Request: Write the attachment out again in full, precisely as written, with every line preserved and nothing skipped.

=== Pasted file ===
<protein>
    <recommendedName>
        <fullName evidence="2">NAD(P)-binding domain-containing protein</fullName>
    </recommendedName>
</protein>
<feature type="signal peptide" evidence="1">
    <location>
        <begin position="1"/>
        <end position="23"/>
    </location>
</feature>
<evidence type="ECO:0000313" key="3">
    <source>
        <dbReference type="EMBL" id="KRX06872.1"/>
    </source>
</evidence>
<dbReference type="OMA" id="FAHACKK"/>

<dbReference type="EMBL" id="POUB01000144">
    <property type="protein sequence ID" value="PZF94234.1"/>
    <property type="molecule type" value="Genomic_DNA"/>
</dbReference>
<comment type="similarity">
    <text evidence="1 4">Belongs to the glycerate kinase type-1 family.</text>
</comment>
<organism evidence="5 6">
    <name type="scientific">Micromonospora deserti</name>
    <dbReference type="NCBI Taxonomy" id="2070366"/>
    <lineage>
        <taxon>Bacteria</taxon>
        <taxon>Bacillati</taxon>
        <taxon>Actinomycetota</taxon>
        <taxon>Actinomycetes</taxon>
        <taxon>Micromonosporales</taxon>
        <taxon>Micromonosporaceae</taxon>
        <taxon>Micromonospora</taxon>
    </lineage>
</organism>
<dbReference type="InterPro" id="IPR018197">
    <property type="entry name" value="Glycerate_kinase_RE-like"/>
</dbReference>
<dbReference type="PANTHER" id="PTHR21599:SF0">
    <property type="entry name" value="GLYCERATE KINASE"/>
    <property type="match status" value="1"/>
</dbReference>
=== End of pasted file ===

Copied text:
<protein>
    <recommendedName>
        <fullName evidence="2">NAD(P)-binding domain-containing protein</fullName>
    </recommendedName>
</protein>
<feature type="signal peptide" evidence="1">
    <location>
        <begin position="1"/>
        <end position="23"/>
    </location>
</feature>
<evidence type="ECO:0000313" key="3">
    <source>
        <dbReference type="EMBL" id="KRX06872.1"/>
    </source>
</evidence>
<dbReference type="OMA" id="FAHACKK"/>

<dbReference type="EMBL" id="POUB01000144">
    <property type="protein sequence ID" value="PZF94234.1"/>
    <property type="molecule type" value="Genomic_DNA"/>
</dbReference>
<comment type="similarity">
    <text evidence="1 4">Belongs to the glycerate kinase type-1 family.</text>
</comment>
<organism evidence="5 6">
    <name type="scientific">Micromonospora deserti</name>
    <dbReference type="NCBI Taxonomy" id="2070366"/>
    <lineage>
        <taxon>Bacteria</taxon>
        <taxon>Bacillati</taxon>
        <taxon>Actinomycetota</taxon>
        <taxon>Actinomycetes</taxon>
        <taxon>Micromonosporales</taxon>
        <taxon>Micromonosporaceae</taxon>
        <taxon>Micromonospora</taxon>
    </lineage>
</organism>
<dbReference type="InterPro" id="IPR018197">
    <property type="entry name" value="Glycerate_kinase_RE-like"/>
</dbReference>
<dbReference type="PANTHER" id="PTHR21599:SF0">
    <property type="entry name" value="GLYCERATE KINASE"/>
    <property type="match status" value="1"/>
</dbReference>